Some clues to the physiology of happiness set the stage. One author writes, "In the normal range of behavior, 30 to 50 percent of the variance (diversity in the general population) can usually be assigned to genetic factors." ... In some longitudinal studies, "genes account for 80% of the stable variance in long-term reports of well-being." But, as we shall see, the interaction between mind and body gives a little more space to volition, behavior and changing circumstance.
The nature-nurture relationship is complex. For one thing, our genes often influence our choice of environments; what is nurture is then something shaped by nature. If people choose their own environments, they make socialization a two-way process. As one group of researchers has written, "Whatever effects parents, schools, and neighbourhoods may have had, they were either quite different in different children or [were ephemeral and] did not persist until the children grew up." Given the tendency of children to differentiate themselves so as to occupy special niches in families and schools, and given the consequent lack of the same environment for children in the same family, it is not surprising that socialization effects "were quite different in different children." The bright child pleases her father, the musical child her mother: parental treatments of the two children follow from the children's respective endowments.
... but in the meantime I note that in addition to these interactive nature-nurture relationships, there are also purely environmental influences; for example, the loss of a parent during childhood is directly correlated with alcoholism of daughters, irrespective of their genes. The complexity of the nature-nurture relationship has roots in our evolutionary histories.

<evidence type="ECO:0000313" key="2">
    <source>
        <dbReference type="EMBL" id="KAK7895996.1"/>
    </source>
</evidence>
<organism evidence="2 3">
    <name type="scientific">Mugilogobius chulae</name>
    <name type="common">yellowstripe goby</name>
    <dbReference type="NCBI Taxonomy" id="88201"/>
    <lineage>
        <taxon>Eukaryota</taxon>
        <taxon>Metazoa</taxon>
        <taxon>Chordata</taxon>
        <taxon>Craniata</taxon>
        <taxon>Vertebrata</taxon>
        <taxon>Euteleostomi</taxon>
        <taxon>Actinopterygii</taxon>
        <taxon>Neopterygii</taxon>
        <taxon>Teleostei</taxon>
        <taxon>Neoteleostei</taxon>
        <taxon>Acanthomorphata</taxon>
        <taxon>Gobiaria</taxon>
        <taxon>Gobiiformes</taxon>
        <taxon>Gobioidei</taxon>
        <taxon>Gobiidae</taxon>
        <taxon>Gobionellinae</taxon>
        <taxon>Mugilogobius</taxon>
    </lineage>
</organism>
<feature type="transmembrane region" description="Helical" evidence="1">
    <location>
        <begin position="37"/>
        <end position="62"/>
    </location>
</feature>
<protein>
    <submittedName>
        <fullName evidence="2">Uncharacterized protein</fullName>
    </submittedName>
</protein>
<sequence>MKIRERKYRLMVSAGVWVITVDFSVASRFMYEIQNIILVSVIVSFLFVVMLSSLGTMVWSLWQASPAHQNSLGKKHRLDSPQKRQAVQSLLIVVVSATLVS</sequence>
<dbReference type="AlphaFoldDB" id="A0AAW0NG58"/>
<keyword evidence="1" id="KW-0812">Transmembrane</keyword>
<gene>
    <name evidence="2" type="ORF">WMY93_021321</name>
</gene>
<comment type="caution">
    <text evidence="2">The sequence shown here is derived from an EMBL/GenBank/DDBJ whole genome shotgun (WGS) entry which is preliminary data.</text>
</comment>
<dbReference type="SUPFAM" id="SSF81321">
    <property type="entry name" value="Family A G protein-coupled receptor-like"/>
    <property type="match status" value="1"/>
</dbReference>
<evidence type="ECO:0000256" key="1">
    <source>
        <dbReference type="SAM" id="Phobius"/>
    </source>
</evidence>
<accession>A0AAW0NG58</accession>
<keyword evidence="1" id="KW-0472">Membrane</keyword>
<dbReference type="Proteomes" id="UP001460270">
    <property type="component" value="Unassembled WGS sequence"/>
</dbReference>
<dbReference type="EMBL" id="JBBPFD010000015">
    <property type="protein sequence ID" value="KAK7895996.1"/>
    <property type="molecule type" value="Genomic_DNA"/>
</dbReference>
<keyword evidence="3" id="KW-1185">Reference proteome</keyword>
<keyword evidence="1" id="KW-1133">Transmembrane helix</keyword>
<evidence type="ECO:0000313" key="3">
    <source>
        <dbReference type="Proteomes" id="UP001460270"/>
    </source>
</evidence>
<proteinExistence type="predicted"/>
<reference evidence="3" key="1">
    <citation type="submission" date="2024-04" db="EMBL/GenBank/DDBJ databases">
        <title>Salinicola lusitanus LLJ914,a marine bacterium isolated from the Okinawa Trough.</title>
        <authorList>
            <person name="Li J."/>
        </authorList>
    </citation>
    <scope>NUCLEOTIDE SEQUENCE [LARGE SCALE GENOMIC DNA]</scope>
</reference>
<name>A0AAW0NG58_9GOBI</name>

- Robert E. Lane, The Loss of Happiness in Market Democracies, P. 38
Stopping short of theological philosophy on the free-will vs fate argument and assuming we're agents endowed with free-will, if a part of being happy is to know that one is in control of one's destiny, where does this leave us?
He adds in an earlier part that:
Fixity of mood also has implications for the assessing of distributive justice. Philosophers wrestle (unsuccessfully, in my opinion) with problems of justice when the outcomes of behavior are fixed by such genetic endowments as intelligence and beauty. If happiness is at least partly given by nature, philosophers like David Ross and Nicholas Rescher, who make happiness an ultimate good only when merited, are in trouble.
What happens if you're a philosopher whose work has weight and value only because the truth to be seeked is still a shady concept, and one day your work is proven beyond reasonable doubt that it is wrong and you're not dead yet? I wonder what kind of blow one must sustain to realise that a lifetime has been dedicated to the wrong end of the truth.
Or perhaps one would rather die knowing he's wrong and knowing the truth. In a utilitarian way of looking at it, one's philosophical errors can be seen as contributing to discovering the ultimate truth and achieving the all important end.
Actually, post-Euro'08 I've also been quite fascinated in a back-of-my-head kinda way about the psychology of the underdog. What's it like to be Adrian Mutu, Petr Cech or Andrey Arshavin; brilliant footballers who should deserve more but will never have the means to glory on the international stage?
In a somewhat side but relevant note, while Cristiano Ronaldo's still keeping at his cat and mouse game with Real Madrid and Manchester United, Cesc Fabregas rejected Real Madrid outrightly and declared allegiance to Arsenal and Arsene Wenger. It does say alot about the kinds of contrasting people these two are. And then you have players like Ryan Giggs, who have dedicated a lifetime of football to Manchester United, but only because Manchester United are illustrious in their own right. What if you were brilliant and loyal but your team was mediocre, like the situation the old Denilson at Real Betis found himself in?
Happiness is having a large, loving, caring, close-knit family in another city.
- George Burns
The Spill Canvas - Polygraph, Right Now